The East Riding of Yorkshire is a local government district with unitary authority status, and is a ceremonial county of England. It is named after the historic East Riding of Yorkshire which was one of three ridings alongside the North Riding and West Riding, which were constituent parts a Yorkshire ceremonial and administrative county until 1974. From 1974 to 1996 the area of the modern East Riding of Yorkshire constituted the northern part of Humberside.

List of boundary changes in Yorkshire and the Humber

This is a list of boundary changes occurring in the Yorkshire and the Humber region of England, since the re-organisation of local government following the passing of the Local Government Act 1972.

North Riding of Yorkshire

The North Riding of Yorkshire is one of the three historic subdivisions (ridings) of the English county of Yorkshire, alongside the East and West ridings. From the Restoration it was used as a lieutenancy area, having been part of the Yorkshire lieutenancy previously. The three ridings were treated as three counties for many purposes, such as having separate quarter sessions. An administrative county was created with a county council in 1889 under the Local Government Act 1888 on the historic boundaries. In 1974 both the administrative county and the Lieutenancy of the North Riding of Yorkshire were abolished, being succeeded in most of the riding by the new non-metropolitan county of North Yorkshire.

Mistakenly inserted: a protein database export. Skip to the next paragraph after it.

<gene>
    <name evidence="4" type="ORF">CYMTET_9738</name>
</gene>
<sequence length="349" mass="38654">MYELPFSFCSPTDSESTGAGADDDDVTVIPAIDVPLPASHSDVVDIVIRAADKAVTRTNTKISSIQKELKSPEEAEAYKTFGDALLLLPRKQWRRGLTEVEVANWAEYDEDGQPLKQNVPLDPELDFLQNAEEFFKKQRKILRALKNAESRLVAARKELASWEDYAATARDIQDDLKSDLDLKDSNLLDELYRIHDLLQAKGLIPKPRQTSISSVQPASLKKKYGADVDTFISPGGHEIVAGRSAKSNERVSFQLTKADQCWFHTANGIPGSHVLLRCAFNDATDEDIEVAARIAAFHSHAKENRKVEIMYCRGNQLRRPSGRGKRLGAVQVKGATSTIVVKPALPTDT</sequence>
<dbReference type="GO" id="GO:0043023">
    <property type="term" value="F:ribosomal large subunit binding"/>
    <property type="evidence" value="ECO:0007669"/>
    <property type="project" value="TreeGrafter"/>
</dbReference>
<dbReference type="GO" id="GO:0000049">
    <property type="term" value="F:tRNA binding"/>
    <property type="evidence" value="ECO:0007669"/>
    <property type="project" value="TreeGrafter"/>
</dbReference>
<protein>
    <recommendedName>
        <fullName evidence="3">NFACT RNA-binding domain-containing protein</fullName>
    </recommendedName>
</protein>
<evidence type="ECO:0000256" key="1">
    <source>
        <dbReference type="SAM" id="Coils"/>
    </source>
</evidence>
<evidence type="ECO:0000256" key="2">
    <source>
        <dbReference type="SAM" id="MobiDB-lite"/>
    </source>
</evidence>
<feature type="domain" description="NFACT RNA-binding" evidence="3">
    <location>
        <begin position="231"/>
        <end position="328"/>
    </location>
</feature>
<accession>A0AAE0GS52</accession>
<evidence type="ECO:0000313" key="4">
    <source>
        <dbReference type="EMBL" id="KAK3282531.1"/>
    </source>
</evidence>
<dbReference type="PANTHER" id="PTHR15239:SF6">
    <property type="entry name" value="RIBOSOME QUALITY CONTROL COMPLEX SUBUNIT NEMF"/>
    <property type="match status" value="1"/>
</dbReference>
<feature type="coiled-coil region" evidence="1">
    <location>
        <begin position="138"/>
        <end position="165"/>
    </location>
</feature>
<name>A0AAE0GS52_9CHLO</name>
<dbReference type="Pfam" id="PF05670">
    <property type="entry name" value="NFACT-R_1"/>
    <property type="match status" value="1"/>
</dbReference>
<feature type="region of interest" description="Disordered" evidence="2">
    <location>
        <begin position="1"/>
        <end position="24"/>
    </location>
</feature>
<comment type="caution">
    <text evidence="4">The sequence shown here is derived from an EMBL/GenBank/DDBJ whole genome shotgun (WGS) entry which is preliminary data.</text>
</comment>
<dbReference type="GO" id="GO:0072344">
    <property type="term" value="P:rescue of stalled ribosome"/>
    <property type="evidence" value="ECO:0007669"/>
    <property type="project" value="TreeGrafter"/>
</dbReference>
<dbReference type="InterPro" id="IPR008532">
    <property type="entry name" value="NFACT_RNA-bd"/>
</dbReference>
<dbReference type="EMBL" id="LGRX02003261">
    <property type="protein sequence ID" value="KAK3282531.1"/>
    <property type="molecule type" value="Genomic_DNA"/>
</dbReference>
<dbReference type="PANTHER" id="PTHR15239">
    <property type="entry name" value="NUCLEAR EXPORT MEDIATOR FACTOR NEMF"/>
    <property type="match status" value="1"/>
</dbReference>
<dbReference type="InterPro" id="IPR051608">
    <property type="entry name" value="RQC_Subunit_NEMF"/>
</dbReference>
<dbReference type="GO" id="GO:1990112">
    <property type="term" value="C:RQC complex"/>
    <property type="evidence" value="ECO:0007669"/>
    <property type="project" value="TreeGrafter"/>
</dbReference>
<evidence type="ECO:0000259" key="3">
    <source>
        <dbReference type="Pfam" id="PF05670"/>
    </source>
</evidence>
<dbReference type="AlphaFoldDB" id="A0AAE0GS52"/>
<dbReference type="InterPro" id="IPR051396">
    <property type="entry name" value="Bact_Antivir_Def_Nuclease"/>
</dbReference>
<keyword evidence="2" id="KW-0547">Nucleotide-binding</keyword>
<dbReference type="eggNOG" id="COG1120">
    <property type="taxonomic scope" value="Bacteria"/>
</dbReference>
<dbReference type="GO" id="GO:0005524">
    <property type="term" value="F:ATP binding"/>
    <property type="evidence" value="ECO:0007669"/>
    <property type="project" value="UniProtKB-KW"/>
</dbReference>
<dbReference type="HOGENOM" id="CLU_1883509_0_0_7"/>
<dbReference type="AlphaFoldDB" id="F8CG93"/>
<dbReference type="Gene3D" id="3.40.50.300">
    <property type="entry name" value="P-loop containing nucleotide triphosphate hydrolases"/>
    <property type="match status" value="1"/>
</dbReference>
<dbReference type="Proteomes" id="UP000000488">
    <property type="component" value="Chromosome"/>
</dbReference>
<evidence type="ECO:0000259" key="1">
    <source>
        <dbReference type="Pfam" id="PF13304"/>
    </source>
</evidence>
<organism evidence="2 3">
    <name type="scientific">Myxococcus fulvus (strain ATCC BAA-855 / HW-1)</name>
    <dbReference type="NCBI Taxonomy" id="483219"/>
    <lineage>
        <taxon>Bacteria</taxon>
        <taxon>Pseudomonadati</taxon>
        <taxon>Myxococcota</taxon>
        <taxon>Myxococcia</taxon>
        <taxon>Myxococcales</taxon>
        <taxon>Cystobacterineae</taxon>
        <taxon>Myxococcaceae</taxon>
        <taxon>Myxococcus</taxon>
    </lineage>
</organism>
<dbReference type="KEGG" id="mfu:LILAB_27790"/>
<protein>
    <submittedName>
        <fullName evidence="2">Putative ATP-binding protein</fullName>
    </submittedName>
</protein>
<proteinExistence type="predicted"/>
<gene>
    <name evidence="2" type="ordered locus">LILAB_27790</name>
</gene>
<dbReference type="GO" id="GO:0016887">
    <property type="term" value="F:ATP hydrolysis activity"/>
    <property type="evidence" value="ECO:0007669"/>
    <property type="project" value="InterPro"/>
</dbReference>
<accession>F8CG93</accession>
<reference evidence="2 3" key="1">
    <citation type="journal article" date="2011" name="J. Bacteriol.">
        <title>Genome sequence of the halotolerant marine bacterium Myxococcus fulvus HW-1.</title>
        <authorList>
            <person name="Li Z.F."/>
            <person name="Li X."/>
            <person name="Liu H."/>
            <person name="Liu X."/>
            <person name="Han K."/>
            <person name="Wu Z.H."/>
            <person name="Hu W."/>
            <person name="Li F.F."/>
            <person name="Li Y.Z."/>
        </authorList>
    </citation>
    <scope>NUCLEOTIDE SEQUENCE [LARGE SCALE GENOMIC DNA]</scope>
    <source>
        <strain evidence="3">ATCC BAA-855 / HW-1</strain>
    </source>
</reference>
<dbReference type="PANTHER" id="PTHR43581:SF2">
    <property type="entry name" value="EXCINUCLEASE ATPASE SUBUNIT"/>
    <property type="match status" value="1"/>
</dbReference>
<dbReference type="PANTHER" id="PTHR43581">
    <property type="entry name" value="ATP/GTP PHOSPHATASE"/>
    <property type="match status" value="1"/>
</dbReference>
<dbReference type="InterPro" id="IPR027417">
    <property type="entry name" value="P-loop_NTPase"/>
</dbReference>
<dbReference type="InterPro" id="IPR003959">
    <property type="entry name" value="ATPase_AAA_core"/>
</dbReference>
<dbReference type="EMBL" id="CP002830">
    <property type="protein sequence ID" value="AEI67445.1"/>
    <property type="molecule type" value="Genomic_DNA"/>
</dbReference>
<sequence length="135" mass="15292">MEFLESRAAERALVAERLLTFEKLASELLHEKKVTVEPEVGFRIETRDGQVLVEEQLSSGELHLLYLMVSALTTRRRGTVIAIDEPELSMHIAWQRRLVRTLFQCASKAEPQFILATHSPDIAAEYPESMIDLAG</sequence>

The highest point in the North Riding is Mickle Fell at 2,585 ft (788 metres).

West Riding of Yorkshire

The West Riding of Yorkshire is one of the three historic subdivisions of Yorkshire, England. From 1889 to 1974 the administrative county, County of York, West Riding (abbreviated: ’County of York (WR)’) (the area under the control of West Riding County Council), was based closely on the historic boundaries. The lieutenancy at that time included the City of York and as such was named West Riding of the County of York and the County of the City of York.Its boundaries roughly correspond to the present ceremonial counties of West Yorkshire, South Yorkshire and the Craven, Harrogate and Selby districts of North Yorkshire, along with smaller parts in Lancashire (for example, the parishes of Bracewell, Brogden and Salterforth became part of the Pendle district of Lancashire and the parishes of Great Mitton, Newsholme and Bowland Forest Low became part of the Ribble Valley district also in Lancashire), Cumbria, Greater Manchester and, since 1996, the unitary East Riding of Yorkshire.

York Rural Sanitary District

York was a rural sanitary district in Yorkshire, England, until 1894. It was based on the York poor law union (minus the City of York itself, which was an urban sanitary district), and included parishes in the West Riding, the North Riding and the East Riding, forming a ring around the city.

It was abolished in 1894 under the Local Government Act 1894, and split to form rural districts. It was succeeded by the Bishopthorpe Rural District (West Riding), the Flaxton Rural District (North Riding) and the Escrick Rural District (East Riding).

Ceremonial counties
Historic divisions
Geography
History
Culture and heritage